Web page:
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fibrils that borders the oral region on the anterior, 
left, and posterior portions (Detcheva et al., 1981; 
Serrano, Martín-González, & Fernández-Galiano, 
1988). This row may be accompanied by a second 
row interior to it and perhaps even a third shorter 
fragment (Fig. 14.1) (Serrano et al., 1988). We 
could tentatively interpret Figure 6 of Detcheva 
et al. (1981) as indicating that the outer kinetosomes 
have postciliary ribbons and a kinetodesmal fibril 
while the inner kinetosomes have only a tangen-
tial transverse ribbon. There are no ultrastructural 
observations for the second set of oral structures 
in trimyemids : these oral dikinetids lie on the 
right side of the oral region, and can range from 
four independent dikinetids to two polykinetids, 
each composed of three dikinetids (Fig. 14.1) 
(cf. Baumgartner et al., 2002; Nerad et al., 1995; 
Serrano et al., 1988). 
 The sonderiids and plagiopylids share a basic 
plan to the oral ciliature, which lines a ventral 
transverse oral groove that becomes tubular as it 
extends inwards towards the cytostome. After a 
slight break, the ends of the somatic kineties that 
border the anterior (= dorsal) lip and posterior 
(= ventral) lip become much more densely packed 
with kinetosomes (Fig. 14.1) (Lynch, 1930; Serrano 
et al., 1988; Sola et al., 1988). In Plagiopyla , the 
density of the kinetosomes becomes thinner as these 
oral kineties extend to line the oral cavity (Sola 
et al., 1988). Small and Lynn (1985) distinguished 
genera based on the trajectory of the oral invagina-
tion: the oral cavity of Plagiopyla extends to the 
left while that of Paraplagiopyla extends directly 
dorsally. The oral kinetosomes of Plagiopyla and 
Lechriopyla lack “somatic” fibrillar associates 
but do have alveoli between them and parasomal 
sacs to the side. Microtubules of unknown origin 
have been observed between these oral kineties (de 
Puytorac et al., 1985). Two to three fibrous rootlets 
arise at the base of each of these kinetosomes and 
extend parallel to the cell surface. Rootlets from 
adjacent kinetosomes intertwine forming a com-
plex cytoskeletal structure that departs from each 
kinety and assembles into an aggregate, which 
in Lechriopyla is fork-shaped and called the fur-
cula (Berger & Lynn, 1984; Lynch, 1930). The 
cytopharynx is lined by ribbons of microtubules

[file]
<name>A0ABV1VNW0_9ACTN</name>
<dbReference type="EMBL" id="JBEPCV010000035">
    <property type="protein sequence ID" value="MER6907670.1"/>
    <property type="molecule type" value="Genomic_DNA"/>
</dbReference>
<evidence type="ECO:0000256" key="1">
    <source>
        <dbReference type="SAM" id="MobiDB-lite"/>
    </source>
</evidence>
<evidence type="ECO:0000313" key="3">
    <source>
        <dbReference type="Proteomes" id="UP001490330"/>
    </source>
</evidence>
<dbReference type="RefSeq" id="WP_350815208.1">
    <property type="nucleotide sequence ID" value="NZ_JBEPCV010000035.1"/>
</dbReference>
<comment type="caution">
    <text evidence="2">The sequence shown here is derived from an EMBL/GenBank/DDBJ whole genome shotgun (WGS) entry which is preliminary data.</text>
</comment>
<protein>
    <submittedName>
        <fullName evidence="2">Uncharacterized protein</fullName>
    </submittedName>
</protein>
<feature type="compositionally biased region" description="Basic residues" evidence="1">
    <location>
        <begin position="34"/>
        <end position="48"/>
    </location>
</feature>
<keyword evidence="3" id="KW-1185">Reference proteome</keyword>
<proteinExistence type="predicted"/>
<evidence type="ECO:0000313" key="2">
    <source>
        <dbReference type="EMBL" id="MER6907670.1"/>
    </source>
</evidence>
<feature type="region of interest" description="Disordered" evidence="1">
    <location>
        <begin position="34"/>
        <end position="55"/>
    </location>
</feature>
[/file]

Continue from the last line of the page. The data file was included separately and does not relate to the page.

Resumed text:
whose origin is undetermined. 
 14.5 Division and Morphogenesis 
 Plagiopyleans divide while swimming freely. There 
are only two recent studies of division morphogen-
esis in plagiopyleans , and no reports of stoma-
togenesis in odontostomatids . 
 Division morphogenesis in Plagiopyla has been 
redescribed by de Puytorac et al. (1985). It begins 
by kinetosomal replication occurring at the equator 
especially on the posterior side of the putative fission
Fig. 14.4. Division morphogenesis of plagiopylids . A In the plagiopylid Plagiopyla , kinetosomal replication occurs 
at the anterior ends of all the somatic kineties ( a – d ). A set of kinetosomes appears in the fission furrow in the right 
dorsal area, and these may give rise to oral kinetosomes ( b – d ). (from de Puytorac et al., 1985.) B In the trimyemid
Trimyema , a file of kinetosomes appears in the ventral anterior region ( a ) and this appears to organize into a file and 
two polykinetids of six kinetosomes. (from Serrano et al., 1988.)
furrow where the kinetosomes become dense as 
replication proceeds, approaching a density simi-
lar to that of the proter’s oral kineties (Fig. 14.4).
De Puytorac et al. (1985) remarked on the appear-
ance in the right dorsal portion of the fission fur-
row of a field of irregularly arranged kinetosomes 
whose destiny remains to be determined (Fig. 
14.4). Could these be the homologues of the diki-
netids found in the oral region of trimyemids ? 
 Serrano et al. (1988) demonstrated that Trimyema
has a kind of holotelokinetal stomatogenesis . These 
authors claimed that kinetosomes from Kinety n
also participate to form the dikinetids and the third 
inner row of kinetosomes (Fig. 14.4). However, 
this claim needs to be confirmed by demonstrating 
the intermediate stages to definitively justify this 
conclusion. What appears probable is that the outer 
two rows of the “ circumoral ” arise from the two 
anterior kinetosomes of each somatic kinety. 
 14.6 Nuclei, Sexuality 
and Life Cycle 
 The plagiopylean macronucleus is homomerous , 
ranging in shape from globular in the small odonto-
stomatids and trimyemids to an elongate ellipsoid 
in larger sonderiids . Some odontostomatids can 
have multiple macronuclei (Figs. 14.1, 14.2). The 
 macronucleus is typically accompanied by a sin-
gle, globular micronucleus . Fauré-Fremiet (1973) 
noted that Parasonderia kahli had a highly unusual 
macronucleus: it was triangular in shape, flattened, 
and wrapped around the tubular oral cavity of this 
 To our knowledge, there are no reports of con-
jugation in plagiopyleans . Thus, their genetics and 
details of nuclear development and differentiation 
remain to be determined. 
14.6 Nuclei, Sexuality and Life Cycle 277